Just in case you forgot, Easter was this past Sunday. We do not make any value judgments on religious beliefs or customs, but we do like to take time to recognize some of the more popular ones and how they relate to videogames and media that we enjoy.
Easter, as you may know, will always be linked to the concept of resurrection. This idea is something that is explored quite often in popular games, especially ones featuring a strong morality system and impactful choices. Characters are resurrected, giving them a second chance to make up for past mistakes. This morality-driven narrative often leads to weighty, difficult choices and very high levels of replayability. After all, who doesn’t want to see how the game changes when you act evil? Occasionally, however, you’ll see games that do not feature this morality system and instead use the resurrection of a key character to drive the pre-determined plot in a specific direction.
Below are my picks for gaming’s five greatest resurrections, spanning multiple decades and consoles. Enjoy!
5. Altered Beast
Let’s start very literally, with those four iconic words: “RISE FROM YOUR GRAVE.” The classic arcade game of “buff Greek man becomes progressively more buff and shirtless until he is a superpowered beast killing mythical enemies in a non-stop left-to-right scrolling beat-em-up” starts with a distorted voice summoning your nameless character. Technically, the scrolling words in front Zeus read, “I command you to rise from your grave and rescue my daughter” but the actual words said aloud are a commanding “RISE FROM YOUR GRAVE.”
You do eventually learn that Zeus resurrected you to become his champion to save his daughter Athena from Neff, the ruler of the Underworld. The game is incredibly difficult, yet quite short if you can avoid dying. It only includes 5 stages. It is also… not great. The Game Boy Advance sequel is a lot of fun, but the original version is repetitive and bland. There is a co-op mode, but extraordinarily little replay value.
Ultimately, Altered Beast was another in a long line of repetitive arcade games that artificially padded its length with punishing difficulty. While it was not fun outside the first one or two times you play it, the rousing “RISE FROM YOUR GRAVE” is seared in the memory of everyone who played the game.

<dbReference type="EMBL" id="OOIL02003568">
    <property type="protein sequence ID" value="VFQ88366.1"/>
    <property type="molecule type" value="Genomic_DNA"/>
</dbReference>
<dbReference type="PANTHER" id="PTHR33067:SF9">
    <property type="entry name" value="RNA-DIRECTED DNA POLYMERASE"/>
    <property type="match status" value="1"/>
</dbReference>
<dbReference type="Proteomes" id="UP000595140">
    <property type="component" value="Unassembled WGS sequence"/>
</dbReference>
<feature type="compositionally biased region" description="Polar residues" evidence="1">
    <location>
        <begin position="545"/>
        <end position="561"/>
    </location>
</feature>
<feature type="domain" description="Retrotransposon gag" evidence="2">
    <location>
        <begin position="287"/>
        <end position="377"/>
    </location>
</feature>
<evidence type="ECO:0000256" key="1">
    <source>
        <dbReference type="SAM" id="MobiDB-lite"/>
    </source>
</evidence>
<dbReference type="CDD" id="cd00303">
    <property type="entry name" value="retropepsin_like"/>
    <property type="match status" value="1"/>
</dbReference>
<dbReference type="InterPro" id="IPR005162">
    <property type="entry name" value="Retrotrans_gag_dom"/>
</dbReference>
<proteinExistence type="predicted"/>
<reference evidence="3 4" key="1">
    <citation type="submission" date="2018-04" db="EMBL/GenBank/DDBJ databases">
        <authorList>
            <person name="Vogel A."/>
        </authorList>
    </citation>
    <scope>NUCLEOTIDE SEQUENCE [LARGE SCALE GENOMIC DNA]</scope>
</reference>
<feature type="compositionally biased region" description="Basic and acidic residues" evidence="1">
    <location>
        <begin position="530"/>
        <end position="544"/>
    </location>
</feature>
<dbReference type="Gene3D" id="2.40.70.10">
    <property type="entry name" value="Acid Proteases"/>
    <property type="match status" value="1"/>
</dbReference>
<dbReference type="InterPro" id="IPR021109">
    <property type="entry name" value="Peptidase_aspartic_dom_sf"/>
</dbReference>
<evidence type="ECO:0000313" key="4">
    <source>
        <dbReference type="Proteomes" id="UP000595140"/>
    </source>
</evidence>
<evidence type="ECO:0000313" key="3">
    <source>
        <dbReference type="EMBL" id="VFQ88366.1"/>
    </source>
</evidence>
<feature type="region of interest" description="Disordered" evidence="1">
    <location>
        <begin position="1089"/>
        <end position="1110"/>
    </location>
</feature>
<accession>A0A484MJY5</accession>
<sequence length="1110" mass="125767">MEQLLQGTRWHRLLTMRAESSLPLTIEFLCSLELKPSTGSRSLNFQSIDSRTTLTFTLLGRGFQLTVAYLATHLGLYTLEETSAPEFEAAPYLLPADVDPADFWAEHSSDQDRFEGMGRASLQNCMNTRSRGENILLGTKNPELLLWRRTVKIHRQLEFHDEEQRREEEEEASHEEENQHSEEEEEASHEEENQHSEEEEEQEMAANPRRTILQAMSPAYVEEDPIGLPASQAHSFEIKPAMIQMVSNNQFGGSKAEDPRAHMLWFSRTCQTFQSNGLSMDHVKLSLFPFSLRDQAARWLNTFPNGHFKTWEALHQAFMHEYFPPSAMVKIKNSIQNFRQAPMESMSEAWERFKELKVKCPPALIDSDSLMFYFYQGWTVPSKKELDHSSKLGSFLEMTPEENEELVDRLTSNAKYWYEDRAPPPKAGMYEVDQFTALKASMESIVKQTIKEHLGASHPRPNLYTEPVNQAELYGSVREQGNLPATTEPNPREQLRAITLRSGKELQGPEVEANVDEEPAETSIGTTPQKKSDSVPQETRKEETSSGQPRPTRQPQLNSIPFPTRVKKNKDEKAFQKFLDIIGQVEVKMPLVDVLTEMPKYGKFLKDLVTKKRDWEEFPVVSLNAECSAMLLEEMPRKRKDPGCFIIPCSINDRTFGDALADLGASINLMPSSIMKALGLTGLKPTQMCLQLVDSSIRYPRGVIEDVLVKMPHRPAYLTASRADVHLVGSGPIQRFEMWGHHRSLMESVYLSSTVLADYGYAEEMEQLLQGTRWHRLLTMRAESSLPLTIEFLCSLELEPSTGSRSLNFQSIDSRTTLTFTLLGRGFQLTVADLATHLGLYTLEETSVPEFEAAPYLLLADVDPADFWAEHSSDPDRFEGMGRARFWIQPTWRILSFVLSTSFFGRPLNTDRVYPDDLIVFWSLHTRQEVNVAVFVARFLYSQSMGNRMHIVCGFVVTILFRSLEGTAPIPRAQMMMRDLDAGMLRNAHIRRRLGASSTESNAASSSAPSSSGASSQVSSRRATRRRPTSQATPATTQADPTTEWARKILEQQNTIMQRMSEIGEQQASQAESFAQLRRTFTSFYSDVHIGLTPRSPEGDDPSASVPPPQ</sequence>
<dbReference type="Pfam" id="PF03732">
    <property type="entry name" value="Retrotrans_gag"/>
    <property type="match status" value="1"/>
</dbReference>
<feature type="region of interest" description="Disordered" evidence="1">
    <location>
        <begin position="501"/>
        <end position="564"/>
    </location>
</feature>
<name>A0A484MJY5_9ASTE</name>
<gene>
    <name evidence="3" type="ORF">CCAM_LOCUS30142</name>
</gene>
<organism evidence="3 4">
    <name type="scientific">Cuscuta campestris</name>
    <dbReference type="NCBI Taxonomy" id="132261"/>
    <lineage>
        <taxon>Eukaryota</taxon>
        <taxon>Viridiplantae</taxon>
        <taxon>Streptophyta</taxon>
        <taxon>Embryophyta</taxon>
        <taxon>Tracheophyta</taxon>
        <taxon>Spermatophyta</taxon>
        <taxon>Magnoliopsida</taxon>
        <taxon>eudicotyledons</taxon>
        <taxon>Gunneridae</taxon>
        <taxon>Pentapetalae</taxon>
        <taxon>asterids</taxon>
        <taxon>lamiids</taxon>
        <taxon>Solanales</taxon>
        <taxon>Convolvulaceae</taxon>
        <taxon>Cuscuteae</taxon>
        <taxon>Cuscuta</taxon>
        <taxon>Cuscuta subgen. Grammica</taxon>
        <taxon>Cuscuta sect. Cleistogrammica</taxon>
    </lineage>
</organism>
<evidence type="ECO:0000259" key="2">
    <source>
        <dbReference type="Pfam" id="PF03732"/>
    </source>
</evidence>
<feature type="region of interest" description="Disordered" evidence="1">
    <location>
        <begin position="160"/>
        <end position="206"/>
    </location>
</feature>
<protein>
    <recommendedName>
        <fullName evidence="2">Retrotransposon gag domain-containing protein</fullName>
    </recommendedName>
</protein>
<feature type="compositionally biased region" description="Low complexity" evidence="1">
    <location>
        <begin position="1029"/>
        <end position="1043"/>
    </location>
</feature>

4. BioShock 2
The original BioShock saves one of the most powerful and shocking moments of the game for the end of the story (“Would you kindly?”). BioShock 2 took that feedback and decided to start the game with a bang… Literally. You are Delta, a Big Daddy, who has developed a close bond with Eleanor, his Little Sister. Too close, in fact. You have grown so close that Sofia Lamb, Eleanor’s “true” mother, that Lamb separates you two and forces you to kill yourself in front of them. You awaken 10 years later to find that Eleanor has resurrected you with the help of the other Little Sisters. You are tasked with rescuing Eleanor and escaping the decaying Hellhole that is Rapture, dealing with the fallout of the events of the first game (8 years have passed since the original ended).
BioShock 2 includes tons of quality-of-life improvements over the original, such as being able to use plasmids and weapons simultaneously. As with the original, BioShock 2 has multiple endings – these are determined by your decisions to harvest or rescue little sisters and whether you kill or spare the important NPCs. While not quite as good as the original BioShock (which had the added “what the Hell happened here” feeling aiding the story), BioShock 2 is still a masterpiece of a game. The bond between Big Daddy and Little Sister is explored in depth to the point that it changes how you view the events of the original.
BioShock 2 was re-released as part of BioShock: The Collection, which also included the original and BioShock: Infinite. If you haven’t played any of the games, I have two questions: 1. Why are you reading this entry? And 2. WHY ARE YOU READING THIS ENTRY AND NOT PLAYING BIOSHOCK?
The entire series is absolutely worth a play. Be on the lookout for me to stream them all in the future over at www.twitch.tv/KParkour
3. Mass Effect 2
Commander Shepherd’s ship is attacked and destroyed by an unknown alien craft. Shep dies but is recovered by agents of Cerberus. The Illusive Man resurrects everyone’s favorite [insert gender here] Commander to find out why colonists are disappearing. What follows is one of the greatest sequels in gaming history, as the player is forced to work with someone who is clearly a villain. It’s clear you have no choice but to work together as you come to grips with what you must do and who you need to trust to save the galaxy, wondering the entire time just how far is too far.
As with other excellent RPGs, your choices and morality drastically affect the game. Where Mass Effect as a series stands out, however, is that it affects sequels as well. Mass Effect 2 brilliantly balances excellent gunplay with Shep’s journey through rediscovering his (or her) humanity and grappling with the fallout of decisions made in Mass Effect 1.